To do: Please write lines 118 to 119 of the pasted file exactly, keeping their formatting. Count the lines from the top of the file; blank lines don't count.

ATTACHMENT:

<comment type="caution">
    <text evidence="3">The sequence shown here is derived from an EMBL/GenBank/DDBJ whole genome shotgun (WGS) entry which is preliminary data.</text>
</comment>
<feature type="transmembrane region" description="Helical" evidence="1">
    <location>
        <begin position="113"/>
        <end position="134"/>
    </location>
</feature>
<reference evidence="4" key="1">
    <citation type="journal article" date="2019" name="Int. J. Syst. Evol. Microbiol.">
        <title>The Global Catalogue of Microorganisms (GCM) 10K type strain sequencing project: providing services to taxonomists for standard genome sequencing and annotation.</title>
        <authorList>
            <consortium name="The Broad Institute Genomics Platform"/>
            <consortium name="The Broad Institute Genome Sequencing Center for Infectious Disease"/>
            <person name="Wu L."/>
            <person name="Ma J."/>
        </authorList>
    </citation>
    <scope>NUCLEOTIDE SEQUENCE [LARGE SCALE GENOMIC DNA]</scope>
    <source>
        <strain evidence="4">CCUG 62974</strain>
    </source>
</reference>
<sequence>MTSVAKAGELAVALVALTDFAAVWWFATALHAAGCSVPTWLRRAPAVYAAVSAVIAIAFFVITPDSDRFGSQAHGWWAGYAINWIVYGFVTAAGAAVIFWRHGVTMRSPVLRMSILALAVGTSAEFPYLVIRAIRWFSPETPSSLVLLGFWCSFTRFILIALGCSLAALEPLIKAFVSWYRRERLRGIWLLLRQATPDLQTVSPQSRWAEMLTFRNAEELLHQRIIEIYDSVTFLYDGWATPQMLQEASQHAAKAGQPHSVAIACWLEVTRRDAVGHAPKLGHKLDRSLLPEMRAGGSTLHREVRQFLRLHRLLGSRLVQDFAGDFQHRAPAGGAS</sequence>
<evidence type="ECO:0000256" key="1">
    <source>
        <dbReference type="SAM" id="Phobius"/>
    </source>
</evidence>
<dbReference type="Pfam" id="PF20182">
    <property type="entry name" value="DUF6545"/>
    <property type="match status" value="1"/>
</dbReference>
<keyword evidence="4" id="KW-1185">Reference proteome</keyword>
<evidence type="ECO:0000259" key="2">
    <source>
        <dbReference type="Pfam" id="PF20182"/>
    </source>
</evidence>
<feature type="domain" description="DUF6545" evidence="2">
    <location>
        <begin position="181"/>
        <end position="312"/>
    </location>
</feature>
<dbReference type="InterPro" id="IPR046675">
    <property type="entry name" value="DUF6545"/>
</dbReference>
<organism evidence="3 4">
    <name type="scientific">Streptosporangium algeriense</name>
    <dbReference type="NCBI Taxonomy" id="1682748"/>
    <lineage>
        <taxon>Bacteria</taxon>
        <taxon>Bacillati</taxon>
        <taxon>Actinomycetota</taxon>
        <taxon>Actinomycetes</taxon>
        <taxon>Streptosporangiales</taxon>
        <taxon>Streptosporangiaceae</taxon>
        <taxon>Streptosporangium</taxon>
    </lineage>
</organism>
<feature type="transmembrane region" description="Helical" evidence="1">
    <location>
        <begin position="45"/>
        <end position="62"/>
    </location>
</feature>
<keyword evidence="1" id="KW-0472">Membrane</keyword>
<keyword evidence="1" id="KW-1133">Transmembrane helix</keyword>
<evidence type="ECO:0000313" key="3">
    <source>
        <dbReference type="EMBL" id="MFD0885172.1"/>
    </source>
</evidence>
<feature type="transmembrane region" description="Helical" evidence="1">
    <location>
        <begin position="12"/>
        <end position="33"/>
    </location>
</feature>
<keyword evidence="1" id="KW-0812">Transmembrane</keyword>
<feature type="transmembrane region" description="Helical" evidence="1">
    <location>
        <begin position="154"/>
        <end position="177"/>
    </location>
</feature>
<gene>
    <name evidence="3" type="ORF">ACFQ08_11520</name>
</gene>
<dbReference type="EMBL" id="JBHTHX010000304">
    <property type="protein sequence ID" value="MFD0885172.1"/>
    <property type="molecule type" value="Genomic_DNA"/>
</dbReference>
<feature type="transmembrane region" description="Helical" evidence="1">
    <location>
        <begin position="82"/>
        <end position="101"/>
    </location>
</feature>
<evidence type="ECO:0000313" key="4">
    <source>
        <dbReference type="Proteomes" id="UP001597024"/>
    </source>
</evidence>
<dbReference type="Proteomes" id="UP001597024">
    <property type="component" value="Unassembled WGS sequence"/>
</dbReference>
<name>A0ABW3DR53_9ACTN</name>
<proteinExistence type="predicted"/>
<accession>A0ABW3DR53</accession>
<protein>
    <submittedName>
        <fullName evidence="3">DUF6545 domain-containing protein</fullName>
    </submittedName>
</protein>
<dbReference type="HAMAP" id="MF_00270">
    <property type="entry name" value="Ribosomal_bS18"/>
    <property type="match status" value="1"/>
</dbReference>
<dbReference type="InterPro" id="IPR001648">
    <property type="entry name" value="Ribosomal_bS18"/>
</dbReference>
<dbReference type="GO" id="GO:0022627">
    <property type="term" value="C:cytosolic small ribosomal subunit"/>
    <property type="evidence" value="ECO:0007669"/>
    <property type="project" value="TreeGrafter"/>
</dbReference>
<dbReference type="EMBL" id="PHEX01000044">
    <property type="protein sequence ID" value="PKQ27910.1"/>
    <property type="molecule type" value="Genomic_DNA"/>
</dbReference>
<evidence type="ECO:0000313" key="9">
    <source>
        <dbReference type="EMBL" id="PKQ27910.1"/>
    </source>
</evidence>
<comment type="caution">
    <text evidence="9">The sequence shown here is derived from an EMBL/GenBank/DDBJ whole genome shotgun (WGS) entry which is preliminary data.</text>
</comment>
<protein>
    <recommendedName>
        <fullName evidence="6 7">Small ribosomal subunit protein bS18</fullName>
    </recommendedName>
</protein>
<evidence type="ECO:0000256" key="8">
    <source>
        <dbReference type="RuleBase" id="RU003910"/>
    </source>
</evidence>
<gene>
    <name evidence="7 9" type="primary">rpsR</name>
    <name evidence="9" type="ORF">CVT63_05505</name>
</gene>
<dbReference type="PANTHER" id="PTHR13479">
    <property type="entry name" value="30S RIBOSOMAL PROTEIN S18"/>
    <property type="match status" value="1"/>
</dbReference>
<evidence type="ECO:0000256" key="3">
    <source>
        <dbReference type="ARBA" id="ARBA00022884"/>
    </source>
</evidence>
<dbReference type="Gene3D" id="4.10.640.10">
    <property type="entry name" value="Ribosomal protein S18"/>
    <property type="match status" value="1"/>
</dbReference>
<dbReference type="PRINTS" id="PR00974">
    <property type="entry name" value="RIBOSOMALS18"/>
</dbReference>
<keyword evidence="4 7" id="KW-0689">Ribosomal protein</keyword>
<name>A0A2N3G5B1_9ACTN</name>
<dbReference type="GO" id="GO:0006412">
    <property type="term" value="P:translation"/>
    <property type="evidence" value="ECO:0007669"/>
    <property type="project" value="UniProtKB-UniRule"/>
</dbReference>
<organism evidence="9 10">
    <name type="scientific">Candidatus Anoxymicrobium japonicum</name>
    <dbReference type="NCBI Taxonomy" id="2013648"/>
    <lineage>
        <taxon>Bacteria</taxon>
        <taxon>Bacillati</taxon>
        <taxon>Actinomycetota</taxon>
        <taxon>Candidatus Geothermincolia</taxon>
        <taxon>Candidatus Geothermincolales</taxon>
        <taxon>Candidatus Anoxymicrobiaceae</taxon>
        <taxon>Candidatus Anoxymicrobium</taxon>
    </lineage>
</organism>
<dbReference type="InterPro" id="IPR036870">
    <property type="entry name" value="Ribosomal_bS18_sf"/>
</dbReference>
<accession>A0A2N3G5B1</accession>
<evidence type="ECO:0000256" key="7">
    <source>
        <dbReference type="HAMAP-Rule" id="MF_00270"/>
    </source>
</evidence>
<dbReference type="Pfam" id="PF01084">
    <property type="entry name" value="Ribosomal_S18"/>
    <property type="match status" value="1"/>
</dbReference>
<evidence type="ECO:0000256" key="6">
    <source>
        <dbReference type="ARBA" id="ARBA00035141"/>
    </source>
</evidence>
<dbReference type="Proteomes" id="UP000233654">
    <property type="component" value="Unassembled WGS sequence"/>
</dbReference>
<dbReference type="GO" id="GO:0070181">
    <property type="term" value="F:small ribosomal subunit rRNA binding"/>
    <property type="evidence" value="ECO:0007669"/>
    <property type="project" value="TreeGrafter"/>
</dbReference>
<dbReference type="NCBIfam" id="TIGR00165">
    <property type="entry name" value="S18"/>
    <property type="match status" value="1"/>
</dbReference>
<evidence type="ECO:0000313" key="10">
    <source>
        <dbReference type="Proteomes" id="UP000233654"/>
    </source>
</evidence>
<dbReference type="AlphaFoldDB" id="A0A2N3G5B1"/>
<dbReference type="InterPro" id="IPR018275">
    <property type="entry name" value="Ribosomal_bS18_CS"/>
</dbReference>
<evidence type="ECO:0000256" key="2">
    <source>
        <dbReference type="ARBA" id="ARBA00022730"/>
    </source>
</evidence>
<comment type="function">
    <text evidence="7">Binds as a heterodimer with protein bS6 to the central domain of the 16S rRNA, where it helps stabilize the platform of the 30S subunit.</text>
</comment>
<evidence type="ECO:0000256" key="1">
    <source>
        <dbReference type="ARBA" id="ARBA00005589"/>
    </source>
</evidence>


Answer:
<dbReference type="HAMAP" id="MF_00270">
    <property type="entry name" value="Ribosomal_bS18"/>